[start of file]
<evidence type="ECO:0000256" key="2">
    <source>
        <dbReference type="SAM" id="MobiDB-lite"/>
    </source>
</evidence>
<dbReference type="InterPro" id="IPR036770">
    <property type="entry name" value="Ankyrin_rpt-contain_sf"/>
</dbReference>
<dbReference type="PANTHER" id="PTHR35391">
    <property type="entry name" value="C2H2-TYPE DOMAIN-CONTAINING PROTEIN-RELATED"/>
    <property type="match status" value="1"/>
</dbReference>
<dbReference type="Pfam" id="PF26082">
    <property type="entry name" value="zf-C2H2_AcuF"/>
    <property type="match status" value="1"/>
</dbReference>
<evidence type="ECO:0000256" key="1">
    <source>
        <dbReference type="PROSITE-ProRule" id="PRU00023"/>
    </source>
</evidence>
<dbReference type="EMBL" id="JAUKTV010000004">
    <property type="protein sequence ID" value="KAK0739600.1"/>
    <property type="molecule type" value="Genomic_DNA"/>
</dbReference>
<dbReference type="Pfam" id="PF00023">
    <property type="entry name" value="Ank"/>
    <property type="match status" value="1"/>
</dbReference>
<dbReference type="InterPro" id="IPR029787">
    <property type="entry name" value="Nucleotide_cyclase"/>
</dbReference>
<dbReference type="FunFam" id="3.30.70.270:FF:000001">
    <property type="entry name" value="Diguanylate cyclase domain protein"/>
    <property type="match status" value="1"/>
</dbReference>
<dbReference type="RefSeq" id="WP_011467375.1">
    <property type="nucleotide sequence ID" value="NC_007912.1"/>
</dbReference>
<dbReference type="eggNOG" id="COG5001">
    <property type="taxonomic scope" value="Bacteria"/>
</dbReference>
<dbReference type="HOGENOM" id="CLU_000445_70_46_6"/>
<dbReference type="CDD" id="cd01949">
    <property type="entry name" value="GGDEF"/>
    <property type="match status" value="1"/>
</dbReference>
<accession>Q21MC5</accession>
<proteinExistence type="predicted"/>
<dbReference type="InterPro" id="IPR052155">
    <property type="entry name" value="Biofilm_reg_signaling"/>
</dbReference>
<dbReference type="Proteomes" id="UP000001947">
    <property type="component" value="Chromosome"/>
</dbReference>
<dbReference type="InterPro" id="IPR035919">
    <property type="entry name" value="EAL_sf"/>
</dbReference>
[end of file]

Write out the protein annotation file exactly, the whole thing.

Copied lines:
<evidence type="ECO:0000256" key="2">
    <source>
        <dbReference type="SAM" id="MobiDB-lite"/>
    </source>
</evidence>
<dbReference type="InterPro" id="IPR036770">
    <property type="entry name" value="Ankyrin_rpt-contain_sf"/>
</dbReference>
<dbReference type="PANTHER" id="PTHR35391">
    <property type="entry name" value="C2H2-TYPE DOMAIN-CONTAINING PROTEIN-RELATED"/>
    <property type="match status" value="1"/>
</dbReference>
<dbReference type="Pfam" id="PF26082">
    <property type="entry name" value="zf-C2H2_AcuF"/>
    <property type="match status" value="1"/>
</dbReference>
<evidence type="ECO:0000256" key="1">
    <source>
        <dbReference type="PROSITE-ProRule" id="PRU00023"/>
    </source>
</evidence>
<dbReference type="EMBL" id="JAUKTV010000004">
    <property type="protein sequence ID" value="KAK0739600.1"/>
    <property type="molecule type" value="Genomic_DNA"/>
</dbReference>
<dbReference type="Pfam" id="PF00023">
    <property type="entry name" value="Ank"/>
    <property type="match status" value="1"/>
</dbReference>
<dbReference type="InterPro" id="IPR029787">
    <property type="entry name" value="Nucleotide_cyclase"/>
</dbReference>
<dbReference type="FunFam" id="3.30.70.270:FF:000001">
    <property type="entry name" value="Diguanylate cyclase domain protein"/>
    <property type="match status" value="1"/>
</dbReference>
<dbReference type="RefSeq" id="WP_011467375.1">
    <property type="nucleotide sequence ID" value="NC_007912.1"/>
</dbReference>
<dbReference type="eggNOG" id="COG5001">
    <property type="taxonomic scope" value="Bacteria"/>
</dbReference>
<dbReference type="HOGENOM" id="CLU_000445_70_46_6"/>
<dbReference type="CDD" id="cd01949">
    <property type="entry name" value="GGDEF"/>
    <property type="match status" value="1"/>
</dbReference>
<accession>Q21MC5</accession>
<proteinExistence type="predicted"/>
<dbReference type="InterPro" id="IPR052155">
    <property type="entry name" value="Biofilm_reg_signaling"/>
</dbReference>
<dbReference type="Proteomes" id="UP000001947">
    <property type="component" value="Chromosome"/>
</dbReference>
<dbReference type="InterPro" id="IPR035919">
    <property type="entry name" value="EAL_sf"/>
</dbReference>